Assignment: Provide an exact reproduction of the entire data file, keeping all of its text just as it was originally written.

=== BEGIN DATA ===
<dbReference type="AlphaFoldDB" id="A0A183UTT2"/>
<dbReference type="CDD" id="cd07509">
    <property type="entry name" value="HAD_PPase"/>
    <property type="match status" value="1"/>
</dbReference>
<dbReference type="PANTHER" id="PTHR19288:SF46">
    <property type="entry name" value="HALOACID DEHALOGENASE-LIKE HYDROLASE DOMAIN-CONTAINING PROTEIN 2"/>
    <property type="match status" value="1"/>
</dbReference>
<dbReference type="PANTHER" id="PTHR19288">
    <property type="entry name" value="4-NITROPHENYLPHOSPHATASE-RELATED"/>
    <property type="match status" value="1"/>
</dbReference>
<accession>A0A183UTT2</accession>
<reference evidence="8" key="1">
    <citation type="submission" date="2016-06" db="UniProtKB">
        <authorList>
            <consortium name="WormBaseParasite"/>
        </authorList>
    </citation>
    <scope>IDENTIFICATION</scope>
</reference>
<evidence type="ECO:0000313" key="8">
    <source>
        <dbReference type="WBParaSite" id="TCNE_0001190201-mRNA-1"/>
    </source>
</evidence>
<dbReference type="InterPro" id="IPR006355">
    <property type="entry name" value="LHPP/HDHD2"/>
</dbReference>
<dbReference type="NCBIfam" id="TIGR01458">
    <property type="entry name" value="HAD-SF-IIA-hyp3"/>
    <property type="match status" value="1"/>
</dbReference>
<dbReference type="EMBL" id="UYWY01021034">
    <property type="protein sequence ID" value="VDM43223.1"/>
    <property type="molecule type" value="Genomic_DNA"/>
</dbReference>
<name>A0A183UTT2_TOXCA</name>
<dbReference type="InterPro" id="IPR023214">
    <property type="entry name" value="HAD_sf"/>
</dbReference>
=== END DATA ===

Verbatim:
<dbReference type="AlphaFoldDB" id="A0A183UTT2"/>
<dbReference type="CDD" id="cd07509">
    <property type="entry name" value="HAD_PPase"/>
    <property type="match status" value="1"/>
</dbReference>
<dbReference type="PANTHER" id="PTHR19288:SF46">
    <property type="entry name" value="HALOACID DEHALOGENASE-LIKE HYDROLASE DOMAIN-CONTAINING PROTEIN 2"/>
    <property type="match status" value="1"/>
</dbReference>
<dbReference type="PANTHER" id="PTHR19288">
    <property type="entry name" value="4-NITROPHENYLPHOSPHATASE-RELATED"/>
    <property type="match status" value="1"/>
</dbReference>
<accession>A0A183UTT2</accession>
<reference evidence="8" key="1">
    <citation type="submission" date="2016-06" db="UniProtKB">
        <authorList>
            <consortium name="WormBaseParasite"/>
        </authorList>
    </citation>
    <scope>IDENTIFICATION</scope>
</reference>
<evidence type="ECO:0000313" key="8">
    <source>
        <dbReference type="WBParaSite" id="TCNE_0001190201-mRNA-1"/>
    </source>
</evidence>
<dbReference type="InterPro" id="IPR006355">
    <property type="entry name" value="LHPP/HDHD2"/>
</dbReference>
<dbReference type="NCBIfam" id="TIGR01458">
    <property type="entry name" value="HAD-SF-IIA-hyp3"/>
    <property type="match status" value="1"/>
</dbReference>
<dbReference type="EMBL" id="UYWY01021034">
    <property type="protein sequence ID" value="VDM43223.1"/>
    <property type="molecule type" value="Genomic_DNA"/>
</dbReference>
<name>A0A183UTT2_TOXCA</name>
<dbReference type="InterPro" id="IPR023214">
    <property type="entry name" value="HAD_sf"/>
</dbReference>